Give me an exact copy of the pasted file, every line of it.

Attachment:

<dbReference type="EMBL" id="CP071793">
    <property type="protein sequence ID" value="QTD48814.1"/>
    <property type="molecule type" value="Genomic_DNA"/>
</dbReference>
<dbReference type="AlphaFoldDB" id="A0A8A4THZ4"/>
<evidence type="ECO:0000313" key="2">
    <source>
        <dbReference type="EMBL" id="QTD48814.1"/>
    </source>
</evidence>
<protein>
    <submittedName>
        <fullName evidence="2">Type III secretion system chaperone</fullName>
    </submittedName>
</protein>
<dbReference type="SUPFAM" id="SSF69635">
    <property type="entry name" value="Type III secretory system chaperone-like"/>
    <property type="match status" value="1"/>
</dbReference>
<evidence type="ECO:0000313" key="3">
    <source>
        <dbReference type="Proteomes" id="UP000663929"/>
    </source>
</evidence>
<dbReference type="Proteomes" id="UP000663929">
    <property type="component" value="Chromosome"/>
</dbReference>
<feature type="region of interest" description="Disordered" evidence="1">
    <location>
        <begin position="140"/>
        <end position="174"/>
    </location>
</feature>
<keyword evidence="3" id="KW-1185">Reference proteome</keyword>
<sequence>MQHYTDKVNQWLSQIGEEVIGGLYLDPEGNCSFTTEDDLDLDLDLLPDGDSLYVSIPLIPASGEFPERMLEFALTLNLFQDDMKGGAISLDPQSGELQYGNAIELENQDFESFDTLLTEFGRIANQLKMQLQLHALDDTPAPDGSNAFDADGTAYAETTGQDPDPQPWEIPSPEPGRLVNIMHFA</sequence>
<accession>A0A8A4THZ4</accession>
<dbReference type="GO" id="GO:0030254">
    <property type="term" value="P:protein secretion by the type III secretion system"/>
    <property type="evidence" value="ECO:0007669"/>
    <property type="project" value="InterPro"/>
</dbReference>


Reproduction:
<dbReference type="EMBL" id="CP071793">
    <property type="protein sequence ID" value="QTD48814.1"/>
    <property type="molecule type" value="Genomic_DNA"/>
</dbReference>
<dbReference type="AlphaFoldDB" id="A0A8A4THZ4"/>
<evidence type="ECO:0000313" key="2">
    <source>
        <dbReference type="EMBL" id="QTD48814.1"/>
    </source>
</evidence>
<protein>
    <submittedName>
        <fullName evidence="2">Type III secretion system chaperone</fullName>
    </submittedName>
</protein>
<dbReference type="SUPFAM" id="SSF69635">
    <property type="entry name" value="Type III secretory system chaperone-like"/>
    <property type="match status" value="1"/>
</dbReference>
<evidence type="ECO:0000313" key="3">
    <source>
        <dbReference type="Proteomes" id="UP000663929"/>
    </source>
</evidence>
<dbReference type="Proteomes" id="UP000663929">
    <property type="component" value="Chromosome"/>
</dbReference>
<feature type="region of interest" description="Disordered" evidence="1">
    <location>
        <begin position="140"/>
        <end position="174"/>
    </location>
</feature>
<keyword evidence="3" id="KW-1185">Reference proteome</keyword>
<sequence>MQHYTDKVNQWLSQIGEEVIGGLYLDPEGNCSFTTEDDLDLDLDLLPDGDSLYVSIPLIPASGEFPERMLEFALTLNLFQDDMKGGAISLDPQSGELQYGNAIELENQDFESFDTLLTEFGRIANQLKMQLQLHALDDTPAPDGSNAFDADGTAYAETTGQDPDPQPWEIPSPEPGRLVNIMHFA</sequence>
<accession>A0A8A4THZ4</accession>
<dbReference type="GO" id="GO:0030254">
    <property type="term" value="P:protein secretion by the type III secretion system"/>
    <property type="evidence" value="ECO:0007669"/>
    <property type="project" value="InterPro"/>
</dbReference>